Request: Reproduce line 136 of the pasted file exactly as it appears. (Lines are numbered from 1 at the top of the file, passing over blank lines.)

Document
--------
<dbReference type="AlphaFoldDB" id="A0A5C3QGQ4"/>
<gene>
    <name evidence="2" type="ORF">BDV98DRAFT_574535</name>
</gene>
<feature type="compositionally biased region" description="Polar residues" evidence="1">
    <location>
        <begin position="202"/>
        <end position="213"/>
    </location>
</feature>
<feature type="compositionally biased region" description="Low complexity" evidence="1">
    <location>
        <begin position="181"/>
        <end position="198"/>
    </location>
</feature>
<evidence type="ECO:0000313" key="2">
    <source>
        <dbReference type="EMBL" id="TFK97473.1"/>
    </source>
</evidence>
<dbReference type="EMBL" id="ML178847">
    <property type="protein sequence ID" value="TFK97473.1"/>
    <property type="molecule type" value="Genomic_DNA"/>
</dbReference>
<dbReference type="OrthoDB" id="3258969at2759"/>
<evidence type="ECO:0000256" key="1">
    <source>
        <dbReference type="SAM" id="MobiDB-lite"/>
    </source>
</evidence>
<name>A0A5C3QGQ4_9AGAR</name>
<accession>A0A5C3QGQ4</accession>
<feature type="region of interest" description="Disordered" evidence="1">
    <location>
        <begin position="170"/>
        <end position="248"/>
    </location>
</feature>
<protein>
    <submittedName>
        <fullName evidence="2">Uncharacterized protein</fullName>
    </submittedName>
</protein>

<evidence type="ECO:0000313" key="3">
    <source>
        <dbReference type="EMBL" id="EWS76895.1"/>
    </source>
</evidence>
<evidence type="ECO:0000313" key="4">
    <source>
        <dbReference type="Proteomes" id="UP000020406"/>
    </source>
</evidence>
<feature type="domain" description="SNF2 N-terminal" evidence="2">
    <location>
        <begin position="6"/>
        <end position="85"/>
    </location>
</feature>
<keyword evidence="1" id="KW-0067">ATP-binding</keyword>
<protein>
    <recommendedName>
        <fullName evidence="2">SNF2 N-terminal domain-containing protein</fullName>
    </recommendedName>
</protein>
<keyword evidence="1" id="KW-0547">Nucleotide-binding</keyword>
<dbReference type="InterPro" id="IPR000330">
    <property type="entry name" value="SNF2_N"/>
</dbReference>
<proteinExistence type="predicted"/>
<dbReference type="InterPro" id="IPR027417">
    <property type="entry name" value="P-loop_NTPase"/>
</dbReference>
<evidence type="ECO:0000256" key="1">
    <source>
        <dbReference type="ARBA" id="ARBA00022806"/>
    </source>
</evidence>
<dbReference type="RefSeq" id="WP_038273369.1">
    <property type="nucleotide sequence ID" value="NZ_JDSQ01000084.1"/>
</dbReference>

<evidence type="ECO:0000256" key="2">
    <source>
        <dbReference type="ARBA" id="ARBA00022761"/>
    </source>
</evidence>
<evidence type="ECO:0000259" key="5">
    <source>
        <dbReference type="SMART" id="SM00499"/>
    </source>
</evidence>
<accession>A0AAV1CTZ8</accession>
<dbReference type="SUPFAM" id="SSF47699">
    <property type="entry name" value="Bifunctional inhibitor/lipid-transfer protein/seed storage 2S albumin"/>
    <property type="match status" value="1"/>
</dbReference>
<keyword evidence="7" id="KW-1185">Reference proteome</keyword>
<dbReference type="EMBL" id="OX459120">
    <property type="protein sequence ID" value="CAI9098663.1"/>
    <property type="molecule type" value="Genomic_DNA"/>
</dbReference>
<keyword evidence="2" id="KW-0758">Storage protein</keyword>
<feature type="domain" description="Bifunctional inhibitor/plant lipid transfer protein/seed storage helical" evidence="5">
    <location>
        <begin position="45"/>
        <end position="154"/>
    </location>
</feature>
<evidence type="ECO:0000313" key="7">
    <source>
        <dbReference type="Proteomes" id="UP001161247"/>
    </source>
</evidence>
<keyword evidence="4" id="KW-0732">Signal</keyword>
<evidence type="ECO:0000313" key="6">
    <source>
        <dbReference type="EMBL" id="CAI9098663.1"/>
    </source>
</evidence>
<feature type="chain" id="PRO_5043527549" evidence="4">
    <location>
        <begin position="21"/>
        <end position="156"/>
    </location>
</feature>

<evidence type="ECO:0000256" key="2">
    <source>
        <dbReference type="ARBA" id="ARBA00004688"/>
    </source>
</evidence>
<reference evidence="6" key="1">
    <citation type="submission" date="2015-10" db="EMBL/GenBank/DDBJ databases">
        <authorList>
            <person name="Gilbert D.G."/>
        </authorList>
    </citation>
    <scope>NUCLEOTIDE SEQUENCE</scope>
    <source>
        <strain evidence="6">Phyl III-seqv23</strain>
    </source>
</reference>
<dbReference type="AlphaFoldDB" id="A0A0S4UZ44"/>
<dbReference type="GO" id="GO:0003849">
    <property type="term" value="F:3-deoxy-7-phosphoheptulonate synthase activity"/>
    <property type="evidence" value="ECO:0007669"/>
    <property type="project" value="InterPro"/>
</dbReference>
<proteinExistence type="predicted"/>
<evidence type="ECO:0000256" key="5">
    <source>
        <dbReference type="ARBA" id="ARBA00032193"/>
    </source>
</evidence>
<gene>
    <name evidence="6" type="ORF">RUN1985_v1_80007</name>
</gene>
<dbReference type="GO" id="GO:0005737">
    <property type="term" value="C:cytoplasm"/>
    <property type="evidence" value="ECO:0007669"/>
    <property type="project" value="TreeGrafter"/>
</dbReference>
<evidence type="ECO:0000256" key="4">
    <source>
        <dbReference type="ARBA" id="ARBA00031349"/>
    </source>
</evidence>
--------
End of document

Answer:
        </authorList>